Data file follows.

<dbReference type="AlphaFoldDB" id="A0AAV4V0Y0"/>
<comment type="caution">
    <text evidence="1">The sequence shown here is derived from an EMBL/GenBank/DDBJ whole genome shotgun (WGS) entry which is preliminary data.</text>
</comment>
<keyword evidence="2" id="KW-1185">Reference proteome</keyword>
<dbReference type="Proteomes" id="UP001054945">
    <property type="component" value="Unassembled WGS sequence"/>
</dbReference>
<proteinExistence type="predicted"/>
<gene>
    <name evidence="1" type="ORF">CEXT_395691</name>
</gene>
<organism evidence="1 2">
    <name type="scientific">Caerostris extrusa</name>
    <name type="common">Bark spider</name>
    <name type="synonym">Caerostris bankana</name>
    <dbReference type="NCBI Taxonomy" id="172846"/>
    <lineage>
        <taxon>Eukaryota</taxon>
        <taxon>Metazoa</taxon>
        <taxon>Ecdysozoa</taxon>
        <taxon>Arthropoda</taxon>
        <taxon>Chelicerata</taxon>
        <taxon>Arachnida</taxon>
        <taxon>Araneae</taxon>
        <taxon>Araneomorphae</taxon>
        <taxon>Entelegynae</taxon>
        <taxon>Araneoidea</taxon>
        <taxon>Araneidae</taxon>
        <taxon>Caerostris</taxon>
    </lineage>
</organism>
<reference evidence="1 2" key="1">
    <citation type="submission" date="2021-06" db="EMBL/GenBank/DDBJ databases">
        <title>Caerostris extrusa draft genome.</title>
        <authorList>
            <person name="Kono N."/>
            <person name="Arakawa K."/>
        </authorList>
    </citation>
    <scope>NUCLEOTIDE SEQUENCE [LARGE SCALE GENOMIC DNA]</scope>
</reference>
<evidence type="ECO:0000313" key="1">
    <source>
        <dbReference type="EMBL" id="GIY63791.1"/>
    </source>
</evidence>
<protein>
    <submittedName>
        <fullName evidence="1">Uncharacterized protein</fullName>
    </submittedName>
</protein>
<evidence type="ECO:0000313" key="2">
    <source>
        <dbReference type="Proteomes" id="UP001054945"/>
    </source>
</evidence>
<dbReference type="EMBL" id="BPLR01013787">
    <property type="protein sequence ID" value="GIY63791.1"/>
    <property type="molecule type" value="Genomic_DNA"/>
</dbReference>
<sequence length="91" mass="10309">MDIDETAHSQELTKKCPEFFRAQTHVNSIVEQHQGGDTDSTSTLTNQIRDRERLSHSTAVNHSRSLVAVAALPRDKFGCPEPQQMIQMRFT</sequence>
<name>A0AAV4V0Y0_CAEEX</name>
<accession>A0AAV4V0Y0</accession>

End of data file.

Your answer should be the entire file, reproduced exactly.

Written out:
<dbReference type="AlphaFoldDB" id="A0AAV4V0Y0"/>
<comment type="caution">
    <text evidence="1">The sequence shown here is derived from an EMBL/GenBank/DDBJ whole genome shotgun (WGS) entry which is preliminary data.</text>
</comment>
<keyword evidence="2" id="KW-1185">Reference proteome</keyword>
<dbReference type="Proteomes" id="UP001054945">
    <property type="component" value="Unassembled WGS sequence"/>
</dbReference>
<proteinExistence type="predicted"/>
<gene>
    <name evidence="1" type="ORF">CEXT_395691</name>
</gene>
<organism evidence="1 2">
    <name type="scientific">Caerostris extrusa</name>
    <name type="common">Bark spider</name>
    <name type="synonym">Caerostris bankana</name>
    <dbReference type="NCBI Taxonomy" id="172846"/>
    <lineage>
        <taxon>Eukaryota</taxon>
        <taxon>Metazoa</taxon>
        <taxon>Ecdysozoa</taxon>
        <taxon>Arthropoda</taxon>
        <taxon>Chelicerata</taxon>
        <taxon>Arachnida</taxon>
        <taxon>Araneae</taxon>
        <taxon>Araneomorphae</taxon>
        <taxon>Entelegynae</taxon>
        <taxon>Araneoidea</taxon>
        <taxon>Araneidae</taxon>
        <taxon>Caerostris</taxon>
    </lineage>
</organism>
<reference evidence="1 2" key="1">
    <citation type="submission" date="2021-06" db="EMBL/GenBank/DDBJ databases">
        <title>Caerostris extrusa draft genome.</title>
        <authorList>
            <person name="Kono N."/>
            <person name="Arakawa K."/>
        </authorList>
    </citation>
    <scope>NUCLEOTIDE SEQUENCE [LARGE SCALE GENOMIC DNA]</scope>
</reference>
<evidence type="ECO:0000313" key="1">
    <source>
        <dbReference type="EMBL" id="GIY63791.1"/>
    </source>
</evidence>
<protein>
    <submittedName>
        <fullName evidence="1">Uncharacterized protein</fullName>
    </submittedName>
</protein>
<evidence type="ECO:0000313" key="2">
    <source>
        <dbReference type="Proteomes" id="UP001054945"/>
    </source>
</evidence>
<dbReference type="EMBL" id="BPLR01013787">
    <property type="protein sequence ID" value="GIY63791.1"/>
    <property type="molecule type" value="Genomic_DNA"/>
</dbReference>
<sequence length="91" mass="10309">MDIDETAHSQELTKKCPEFFRAQTHVNSIVEQHQGGDTDSTSTLTNQIRDRERLSHSTAVNHSRSLVAVAALPRDKFGCPEPQQMIQMRFT</sequence>
<name>A0AAV4V0Y0_CAEEX</name>
<accession>A0AAV4V0Y0</accession>